• Cuil keeps ZERO user history or assigns session/user-ids. This will make it very difficult to follow this trend.. unless they are using someone else's cookies to do the identification via analytics partner (no evidence of this).
  • The other hot area of IR research is using semantic analysis and NLP to break away from simple keyword based inverted indicies. Hakia still seems to be doing it better than Cuil... or at least will appear to as long as the topical partitions keep crashing under the load.
  • Risk analysis is a fantastic tool in organizing and prioritizing your work on new products.. it seems they missed that part before deciding to launch.
I feel bad for these guys, Anna Patterson et al. have done some great work in the past and I just hate to see good people stumble like this.

I still think they are wrong to go out as a consumer engine... Enterprise is a better play.. however if their leading market differentiator is a topical partitioning of back end servers.. then they aren't even considering this as individual Enterprise customers may not be big enough to need hundreds of servers to distribute the index like that.

Hindsight is always 20/20 and hope to hell I am not standing there redfaced as software I helped create fails upon high volume launch.

Sunday, July 27, 2008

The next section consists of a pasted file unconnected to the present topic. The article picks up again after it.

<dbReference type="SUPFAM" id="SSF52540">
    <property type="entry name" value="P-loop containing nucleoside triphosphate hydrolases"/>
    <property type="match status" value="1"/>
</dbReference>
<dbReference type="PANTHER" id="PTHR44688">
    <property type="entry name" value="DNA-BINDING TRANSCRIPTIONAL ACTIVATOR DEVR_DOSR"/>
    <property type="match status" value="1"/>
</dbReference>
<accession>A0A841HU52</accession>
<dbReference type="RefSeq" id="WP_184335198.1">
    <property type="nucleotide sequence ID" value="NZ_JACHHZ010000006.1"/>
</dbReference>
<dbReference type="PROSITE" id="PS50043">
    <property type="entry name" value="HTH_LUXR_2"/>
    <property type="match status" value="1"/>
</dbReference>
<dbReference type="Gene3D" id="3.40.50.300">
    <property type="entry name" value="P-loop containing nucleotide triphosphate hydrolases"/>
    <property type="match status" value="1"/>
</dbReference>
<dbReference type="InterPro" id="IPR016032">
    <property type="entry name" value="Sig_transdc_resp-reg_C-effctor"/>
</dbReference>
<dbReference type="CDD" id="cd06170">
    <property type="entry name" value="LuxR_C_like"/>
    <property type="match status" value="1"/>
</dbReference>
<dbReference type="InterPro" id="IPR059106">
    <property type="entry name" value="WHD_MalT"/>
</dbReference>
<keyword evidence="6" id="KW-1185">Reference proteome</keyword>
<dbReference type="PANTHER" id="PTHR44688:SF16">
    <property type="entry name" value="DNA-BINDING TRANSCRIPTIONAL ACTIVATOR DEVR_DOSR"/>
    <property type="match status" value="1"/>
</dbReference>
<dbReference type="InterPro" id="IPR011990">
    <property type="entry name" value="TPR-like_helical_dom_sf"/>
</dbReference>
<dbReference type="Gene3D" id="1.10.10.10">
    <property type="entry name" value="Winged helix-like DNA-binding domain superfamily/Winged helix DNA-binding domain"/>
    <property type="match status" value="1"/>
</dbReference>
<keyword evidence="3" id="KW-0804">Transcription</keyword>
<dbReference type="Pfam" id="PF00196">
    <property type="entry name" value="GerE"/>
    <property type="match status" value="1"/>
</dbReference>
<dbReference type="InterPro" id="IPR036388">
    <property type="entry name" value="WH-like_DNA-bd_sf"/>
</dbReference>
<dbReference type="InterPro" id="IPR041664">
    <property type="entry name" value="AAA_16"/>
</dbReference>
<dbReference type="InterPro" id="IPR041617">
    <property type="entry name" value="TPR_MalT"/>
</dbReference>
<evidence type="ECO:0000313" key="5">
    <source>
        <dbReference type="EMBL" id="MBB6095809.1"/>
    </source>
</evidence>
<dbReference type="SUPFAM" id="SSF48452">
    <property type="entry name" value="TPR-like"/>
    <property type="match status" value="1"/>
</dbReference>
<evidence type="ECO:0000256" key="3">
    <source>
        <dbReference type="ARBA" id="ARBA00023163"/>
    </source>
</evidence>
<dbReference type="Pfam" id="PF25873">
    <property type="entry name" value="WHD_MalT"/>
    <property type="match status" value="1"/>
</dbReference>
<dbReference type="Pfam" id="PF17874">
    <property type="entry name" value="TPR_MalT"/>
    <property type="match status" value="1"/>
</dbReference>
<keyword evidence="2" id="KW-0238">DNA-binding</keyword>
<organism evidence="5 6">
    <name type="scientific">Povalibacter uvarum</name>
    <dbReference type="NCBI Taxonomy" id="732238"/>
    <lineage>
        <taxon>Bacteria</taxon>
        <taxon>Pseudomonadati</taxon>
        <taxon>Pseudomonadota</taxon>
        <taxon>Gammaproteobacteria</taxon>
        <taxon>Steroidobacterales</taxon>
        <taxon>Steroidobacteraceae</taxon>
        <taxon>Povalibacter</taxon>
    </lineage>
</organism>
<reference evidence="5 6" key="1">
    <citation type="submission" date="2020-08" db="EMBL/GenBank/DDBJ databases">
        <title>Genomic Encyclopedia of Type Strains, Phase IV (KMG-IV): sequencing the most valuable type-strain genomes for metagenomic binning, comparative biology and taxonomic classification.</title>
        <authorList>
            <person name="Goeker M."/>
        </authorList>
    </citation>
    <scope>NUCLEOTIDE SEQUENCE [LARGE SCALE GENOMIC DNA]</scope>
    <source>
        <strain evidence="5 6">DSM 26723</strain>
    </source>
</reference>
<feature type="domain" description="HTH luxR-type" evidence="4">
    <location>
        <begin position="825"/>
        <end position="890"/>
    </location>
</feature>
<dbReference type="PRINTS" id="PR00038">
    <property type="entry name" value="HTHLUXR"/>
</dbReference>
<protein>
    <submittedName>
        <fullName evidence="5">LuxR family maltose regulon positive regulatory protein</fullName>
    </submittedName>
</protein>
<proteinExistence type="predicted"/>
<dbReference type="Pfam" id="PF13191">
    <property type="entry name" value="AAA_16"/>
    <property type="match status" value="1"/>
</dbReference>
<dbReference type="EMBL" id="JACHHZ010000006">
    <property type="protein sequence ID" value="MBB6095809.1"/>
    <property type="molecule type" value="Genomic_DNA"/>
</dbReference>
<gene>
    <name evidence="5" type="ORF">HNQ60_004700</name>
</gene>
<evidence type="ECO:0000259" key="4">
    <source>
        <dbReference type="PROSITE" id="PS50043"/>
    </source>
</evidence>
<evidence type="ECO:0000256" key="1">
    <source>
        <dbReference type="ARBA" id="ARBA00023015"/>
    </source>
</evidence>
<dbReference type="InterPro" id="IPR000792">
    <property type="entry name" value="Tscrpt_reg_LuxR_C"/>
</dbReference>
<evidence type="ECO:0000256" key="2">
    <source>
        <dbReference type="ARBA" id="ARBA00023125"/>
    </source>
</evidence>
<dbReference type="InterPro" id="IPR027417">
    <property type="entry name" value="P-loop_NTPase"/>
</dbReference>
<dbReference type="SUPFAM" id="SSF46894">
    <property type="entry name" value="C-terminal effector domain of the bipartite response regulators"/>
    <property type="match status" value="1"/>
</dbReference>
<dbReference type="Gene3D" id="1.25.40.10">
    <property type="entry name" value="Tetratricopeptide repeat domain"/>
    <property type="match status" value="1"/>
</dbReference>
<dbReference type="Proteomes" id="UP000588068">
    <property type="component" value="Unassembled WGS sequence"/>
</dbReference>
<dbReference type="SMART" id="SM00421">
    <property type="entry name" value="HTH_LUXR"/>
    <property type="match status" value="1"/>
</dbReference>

Dubious results from Cuil .. and the Majors

I searched for 'evolution recombination mutation' on

The first 2 times, I got a no results page. After a few variations and an hour or so, I tried again and got a nice result set. One really jumped out at me: 'What's Driving Evolution; Mutations or Genetic Recombination'. The problem is that it links to an intelligent design group disputing Evolution in general.

After trying the same search on Google, Yahoo,, Ask and Hakia.. that same page shows up in the top ten.

Really? This is authoritative and the best that modern world-class search can do? I was hoping from some kind of page summarizing epic battles between Ernst Mayr and Motoo Kimura.

While this is likely caused by both keyword matches via good SEO and the fact that this page is probably highly linked to... this is a semantic failure! Imagine if a query to the Holocaust had anti-Holocaust propaganda links appearing above genuine factual information!

At least Hakia and Yahoo put up a page refuting the author of the above link in the top 10 results. Google and the rest fail to do so.

Admittedly, not everyone believes in evolution.. and that is fine with me.. but I'm not sure that fact refutes the semantic/authoritative failure of the engines.

Anna Patterson's new company -

Just spotted a NYT article on a new search engine called cuil from Anna Patterson and Tom Costello. A while back I read Dr. Patterson's article "Why Writing a Search Engine is Hard". Nice quick read on the issues. I also stumbled upon several patents she wrote.

So the recent challengers of note are, Powerset, Hakia, Wikia, Mahalo and now Cuil. I'm rooting for the algorithmic ones, not really sure how Wikia and Mahalo can scale to be non-niche engines.